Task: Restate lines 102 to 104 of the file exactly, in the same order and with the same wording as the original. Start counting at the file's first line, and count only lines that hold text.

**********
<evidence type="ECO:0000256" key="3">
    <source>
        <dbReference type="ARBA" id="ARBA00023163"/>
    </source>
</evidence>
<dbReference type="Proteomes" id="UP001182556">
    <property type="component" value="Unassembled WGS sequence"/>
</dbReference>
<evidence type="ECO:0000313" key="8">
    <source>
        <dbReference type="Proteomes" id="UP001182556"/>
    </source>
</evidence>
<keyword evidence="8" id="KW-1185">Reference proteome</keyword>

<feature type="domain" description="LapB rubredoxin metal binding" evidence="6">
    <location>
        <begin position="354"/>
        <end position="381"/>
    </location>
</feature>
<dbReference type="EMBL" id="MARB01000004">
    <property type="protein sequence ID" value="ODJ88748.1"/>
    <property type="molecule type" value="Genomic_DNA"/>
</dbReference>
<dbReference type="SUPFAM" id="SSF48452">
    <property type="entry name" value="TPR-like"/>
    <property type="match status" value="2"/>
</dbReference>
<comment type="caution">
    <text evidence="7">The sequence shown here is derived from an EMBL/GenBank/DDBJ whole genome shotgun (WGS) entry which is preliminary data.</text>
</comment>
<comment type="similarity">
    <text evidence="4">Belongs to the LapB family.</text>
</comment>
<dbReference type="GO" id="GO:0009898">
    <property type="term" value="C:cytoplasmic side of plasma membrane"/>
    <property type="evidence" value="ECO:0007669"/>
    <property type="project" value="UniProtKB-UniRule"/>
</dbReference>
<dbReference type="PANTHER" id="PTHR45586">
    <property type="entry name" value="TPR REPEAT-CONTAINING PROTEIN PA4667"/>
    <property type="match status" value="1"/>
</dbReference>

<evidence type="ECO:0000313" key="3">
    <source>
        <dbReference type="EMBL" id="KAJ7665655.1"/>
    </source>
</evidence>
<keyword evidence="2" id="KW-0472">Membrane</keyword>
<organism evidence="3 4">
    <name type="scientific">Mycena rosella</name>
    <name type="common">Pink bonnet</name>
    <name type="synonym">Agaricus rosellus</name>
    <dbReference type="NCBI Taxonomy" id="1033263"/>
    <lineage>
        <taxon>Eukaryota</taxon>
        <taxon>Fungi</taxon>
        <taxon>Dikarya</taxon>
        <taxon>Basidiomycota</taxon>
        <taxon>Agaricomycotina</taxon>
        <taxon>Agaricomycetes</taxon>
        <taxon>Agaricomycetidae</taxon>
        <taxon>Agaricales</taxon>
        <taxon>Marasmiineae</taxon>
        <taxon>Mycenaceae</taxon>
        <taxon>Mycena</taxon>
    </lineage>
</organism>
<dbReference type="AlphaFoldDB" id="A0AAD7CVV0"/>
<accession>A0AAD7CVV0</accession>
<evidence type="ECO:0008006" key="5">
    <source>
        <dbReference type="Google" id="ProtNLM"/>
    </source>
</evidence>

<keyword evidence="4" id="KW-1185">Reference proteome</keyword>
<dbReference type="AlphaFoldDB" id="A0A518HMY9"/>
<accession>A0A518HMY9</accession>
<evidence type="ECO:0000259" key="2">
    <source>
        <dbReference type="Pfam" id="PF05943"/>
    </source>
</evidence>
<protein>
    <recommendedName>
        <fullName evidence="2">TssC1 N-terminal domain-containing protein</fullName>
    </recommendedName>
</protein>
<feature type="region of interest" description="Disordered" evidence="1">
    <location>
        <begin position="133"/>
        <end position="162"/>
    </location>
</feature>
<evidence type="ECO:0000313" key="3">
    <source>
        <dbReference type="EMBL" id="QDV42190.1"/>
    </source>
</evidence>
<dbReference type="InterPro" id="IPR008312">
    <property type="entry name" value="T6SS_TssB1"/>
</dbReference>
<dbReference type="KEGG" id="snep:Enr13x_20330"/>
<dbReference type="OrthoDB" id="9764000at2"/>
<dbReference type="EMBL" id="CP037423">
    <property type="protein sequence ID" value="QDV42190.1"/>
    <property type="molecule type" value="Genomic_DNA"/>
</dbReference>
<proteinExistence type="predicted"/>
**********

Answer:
</dbReference>
<dbReference type="KEGG" id="snep:Enr13x_20330"/>
<dbReference type="OrthoDB" id="9764000at2"/>